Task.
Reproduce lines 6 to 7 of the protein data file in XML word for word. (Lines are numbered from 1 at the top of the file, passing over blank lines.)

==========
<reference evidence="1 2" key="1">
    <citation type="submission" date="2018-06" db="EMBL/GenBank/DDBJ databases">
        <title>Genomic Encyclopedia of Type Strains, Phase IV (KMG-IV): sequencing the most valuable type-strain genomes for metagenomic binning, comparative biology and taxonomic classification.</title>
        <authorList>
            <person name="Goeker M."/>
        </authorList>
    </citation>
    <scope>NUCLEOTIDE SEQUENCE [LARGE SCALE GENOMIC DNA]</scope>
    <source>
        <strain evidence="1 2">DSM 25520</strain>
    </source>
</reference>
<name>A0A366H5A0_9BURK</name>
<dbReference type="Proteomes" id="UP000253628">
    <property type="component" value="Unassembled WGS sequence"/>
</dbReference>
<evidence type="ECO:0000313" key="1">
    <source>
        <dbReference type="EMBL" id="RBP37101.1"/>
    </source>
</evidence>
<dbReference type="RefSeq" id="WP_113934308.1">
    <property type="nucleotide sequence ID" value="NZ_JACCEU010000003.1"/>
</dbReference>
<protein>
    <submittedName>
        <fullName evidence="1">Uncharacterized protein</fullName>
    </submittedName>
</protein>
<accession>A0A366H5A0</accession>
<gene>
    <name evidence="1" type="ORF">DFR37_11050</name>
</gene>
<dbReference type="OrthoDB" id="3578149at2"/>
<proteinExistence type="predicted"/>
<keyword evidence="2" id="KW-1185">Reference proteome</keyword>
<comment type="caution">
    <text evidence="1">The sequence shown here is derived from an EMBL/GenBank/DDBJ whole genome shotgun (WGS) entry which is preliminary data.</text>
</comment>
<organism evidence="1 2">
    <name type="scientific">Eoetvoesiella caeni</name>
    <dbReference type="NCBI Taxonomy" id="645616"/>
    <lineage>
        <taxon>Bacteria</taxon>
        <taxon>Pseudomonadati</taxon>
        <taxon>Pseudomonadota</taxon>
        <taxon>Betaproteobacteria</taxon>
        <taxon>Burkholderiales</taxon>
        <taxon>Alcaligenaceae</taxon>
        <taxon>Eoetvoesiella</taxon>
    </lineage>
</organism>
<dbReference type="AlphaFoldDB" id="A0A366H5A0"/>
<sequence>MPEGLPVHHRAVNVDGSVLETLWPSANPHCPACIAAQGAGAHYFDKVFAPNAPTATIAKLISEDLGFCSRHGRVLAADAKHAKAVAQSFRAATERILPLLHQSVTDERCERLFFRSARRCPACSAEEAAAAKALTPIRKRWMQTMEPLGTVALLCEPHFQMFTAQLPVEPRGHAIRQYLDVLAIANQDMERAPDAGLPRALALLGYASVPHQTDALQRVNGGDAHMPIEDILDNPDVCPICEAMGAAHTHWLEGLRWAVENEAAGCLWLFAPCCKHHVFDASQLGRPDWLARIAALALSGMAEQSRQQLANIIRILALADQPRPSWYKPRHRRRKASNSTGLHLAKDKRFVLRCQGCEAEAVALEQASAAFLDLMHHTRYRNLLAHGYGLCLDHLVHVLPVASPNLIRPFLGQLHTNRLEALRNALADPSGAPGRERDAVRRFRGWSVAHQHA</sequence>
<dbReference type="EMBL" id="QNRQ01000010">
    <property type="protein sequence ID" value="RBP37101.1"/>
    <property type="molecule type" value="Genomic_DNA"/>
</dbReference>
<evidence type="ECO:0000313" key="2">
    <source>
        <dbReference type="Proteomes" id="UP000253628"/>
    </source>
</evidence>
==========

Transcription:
        </authorList>
    </citation>